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Will the Gold Price Hit $1,800 Again?

Old Mutual's Ned Naylor-Leyland says UK investors in the gold price have seen returns inflated by currency - but there is more profit to come

Emma Wall 7 November, 2017 | 11:53AM

 

 

 

Emma Wall: Hello and welcome to the Morningstar Series "Why Should I Invest With You?" I'm Emma Wall and I am joined today by Ned from Old Mutual to talk about gold and silver.

Hi Ned.

Ned Naylor-Leyland: Good morning Emma.

Wall: So, the first question is why is the gold price not higher considering the significant political turmoil we faced over the last year.

Naylor-Leyland: Well, my first answer to that would be to point out to you that gold in sterling is actually doing very well particularly after what happened with Brexit a year ago. Obviously, sterling weakened and so the sterling gold price in fact is near its all-time highs. Investors always look at gold in dollars, but unless they are actually situated in the U.S. that’s probably not the right thing to do. So, gold is doing okay, but it is also important to say that gold doesn’t move based on geopolitics. So, you might think a bomb would go off and gold would go up.

But actually, gold moves on the basis of real interest rates, or real yield so that’s the relationship between inflation and interest rates. If you are losing money holding cash, gold will go up or if you think you are gaining purchasing power holding cash, gold will go down and that’s really what moves the price.

Wall: And so then interest rate rises as we saw in the U.K. last week and as we are expecting to see in the U.S. in December. That sort of thing should have an effect on the gold price.

Naylor-Leyland: It absolutely will always have effects on the gold price, but its again always about the relationship. So, if we think inflation is going faster than expected and we think interest rates are going slower than expected, than gold will absolutely go up and vice versa. So yes, it’s the relationship between both those things that’s what drives gold up and drives gold down. But I do think gold should be in all portfolios anyway because it has a very obvious decorrelating effect on portfolios which is something people are looking for.

Wall: And looking at U.S. dollar terms although we are situated in London the gold price is around $1,200 and something, it was $1,800 and something in 2011, 2012, 2013. Can you as an investor expect to see those kinds of prices again?

Naylor-Leyland: Well in my view undoubtedly yes. And even more so with silver. In fact, if you look at gold and silver on an inflation adjusted basis over a very long timeframe you are going to find there is nothing else you can buy which is trading at a fraction of where they were 30, 40 years ago on an inflation adjusted basis. Really, these are absolutely countercyclical hedge assets. Now you may not have needed to own them for 40 or 50 years. But I'll tell you that cyclically this is a moment where you do need portfolio insurance, and so you are just getting it at a much cheaper price than you might otherwise have had three or four years ago.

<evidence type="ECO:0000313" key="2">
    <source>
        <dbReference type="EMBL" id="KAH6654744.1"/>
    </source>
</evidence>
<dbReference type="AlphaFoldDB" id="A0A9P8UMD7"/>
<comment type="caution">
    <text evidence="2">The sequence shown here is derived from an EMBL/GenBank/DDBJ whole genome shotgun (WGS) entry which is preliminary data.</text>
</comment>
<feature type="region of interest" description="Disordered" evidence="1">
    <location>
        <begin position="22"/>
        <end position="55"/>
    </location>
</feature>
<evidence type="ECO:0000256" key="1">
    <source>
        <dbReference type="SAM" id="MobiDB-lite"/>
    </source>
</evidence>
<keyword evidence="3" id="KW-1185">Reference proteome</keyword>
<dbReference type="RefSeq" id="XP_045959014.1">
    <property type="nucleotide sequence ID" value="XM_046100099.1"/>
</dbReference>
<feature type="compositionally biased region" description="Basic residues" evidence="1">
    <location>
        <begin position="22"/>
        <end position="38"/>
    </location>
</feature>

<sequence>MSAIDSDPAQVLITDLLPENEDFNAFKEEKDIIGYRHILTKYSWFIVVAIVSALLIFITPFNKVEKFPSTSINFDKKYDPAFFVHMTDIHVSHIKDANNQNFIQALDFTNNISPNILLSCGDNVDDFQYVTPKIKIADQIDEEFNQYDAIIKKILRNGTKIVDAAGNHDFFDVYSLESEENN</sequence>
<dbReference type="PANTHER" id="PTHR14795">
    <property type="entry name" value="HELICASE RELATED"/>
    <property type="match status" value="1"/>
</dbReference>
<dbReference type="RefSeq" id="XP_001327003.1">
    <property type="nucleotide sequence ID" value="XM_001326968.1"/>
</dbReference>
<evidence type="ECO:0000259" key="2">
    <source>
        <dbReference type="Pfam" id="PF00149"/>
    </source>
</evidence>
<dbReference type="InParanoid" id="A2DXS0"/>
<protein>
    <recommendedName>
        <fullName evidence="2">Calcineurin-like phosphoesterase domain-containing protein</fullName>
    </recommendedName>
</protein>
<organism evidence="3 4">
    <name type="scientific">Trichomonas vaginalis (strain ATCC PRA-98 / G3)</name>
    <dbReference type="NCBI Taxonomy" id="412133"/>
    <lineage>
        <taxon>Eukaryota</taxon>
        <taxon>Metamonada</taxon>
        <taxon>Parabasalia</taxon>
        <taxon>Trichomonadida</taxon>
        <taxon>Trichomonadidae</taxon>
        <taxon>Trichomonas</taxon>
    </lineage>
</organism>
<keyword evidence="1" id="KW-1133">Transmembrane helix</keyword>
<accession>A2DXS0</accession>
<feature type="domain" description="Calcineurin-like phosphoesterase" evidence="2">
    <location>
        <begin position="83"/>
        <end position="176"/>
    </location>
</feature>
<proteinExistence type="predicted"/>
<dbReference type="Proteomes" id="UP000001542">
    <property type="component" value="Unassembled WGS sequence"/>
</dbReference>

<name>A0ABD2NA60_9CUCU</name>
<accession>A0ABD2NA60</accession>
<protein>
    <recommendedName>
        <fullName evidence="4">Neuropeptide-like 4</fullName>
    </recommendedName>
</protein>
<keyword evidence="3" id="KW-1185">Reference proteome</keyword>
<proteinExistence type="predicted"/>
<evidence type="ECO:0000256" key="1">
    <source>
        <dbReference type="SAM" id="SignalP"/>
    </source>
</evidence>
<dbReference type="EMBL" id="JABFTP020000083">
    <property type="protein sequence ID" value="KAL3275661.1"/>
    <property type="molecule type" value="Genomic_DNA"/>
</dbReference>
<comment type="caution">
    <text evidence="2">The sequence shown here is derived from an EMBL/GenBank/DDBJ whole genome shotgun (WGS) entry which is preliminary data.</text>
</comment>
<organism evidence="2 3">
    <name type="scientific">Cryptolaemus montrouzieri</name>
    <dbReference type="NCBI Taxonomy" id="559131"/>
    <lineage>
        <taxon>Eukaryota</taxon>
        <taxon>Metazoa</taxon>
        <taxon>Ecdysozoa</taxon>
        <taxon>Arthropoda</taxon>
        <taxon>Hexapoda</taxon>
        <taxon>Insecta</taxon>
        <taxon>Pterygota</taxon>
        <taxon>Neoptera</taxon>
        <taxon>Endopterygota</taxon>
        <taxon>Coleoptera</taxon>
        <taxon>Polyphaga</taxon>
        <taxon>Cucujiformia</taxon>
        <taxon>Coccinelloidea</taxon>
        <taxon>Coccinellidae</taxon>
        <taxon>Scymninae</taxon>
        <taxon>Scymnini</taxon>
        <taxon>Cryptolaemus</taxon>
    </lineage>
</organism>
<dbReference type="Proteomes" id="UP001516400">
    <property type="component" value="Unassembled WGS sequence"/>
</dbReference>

Wall: And of course, there are several ways to invest in gold. One is to invest in the commodity itself and other one is to invest in the equities that are exposed to that. Where do you see as a fund manager the opportunities in gold and silver at the moment?

Naylor-Leyland: So, you want to buy the gold and silver mining equities if momentum is moving towards the metal. So, if money is coming in they are going to provide a geared effect. So, a fund like the one that I manage will deliver you somewhere in the order of 2 to 4 times the underlying gold price effect. What that means in my view is you can hold a smaller allocation at portfolio level and deliver a much more meaningful outcome, whereas if you hold physical alone really you probably going to end up needing quite a large allocation to deliver the sort of attribution characteristics that you are really looking for.

So, I think the opportunity is in the mining stocks although we have around 20% of our portfolio in physical as well. So, it’s a combination of the two things.

Wall: Ned thank you very much.

Naylor-Leyland: It's my pleasure.

Wall: This is Emma Wall from Morningstar. Thank you for watching.

The information contained within is for educational and informational purposes ONLY. It is not intended nor should it be considered an invitation or inducement to buy or sell a security or securities noted within nor should it be viewed as a communication intended to persuade or incite you to buy or sell security or securities noted within. Any commentary provided is the opinion of the author and should not be considered a personalised recommendation. The information contained within should not be a person's sole basis for making an investment decision. Please contact your financial professional before making an investment decision.

About Author Emma Wall

Emma Wall  is Senior Editor for Morningstar.co.uk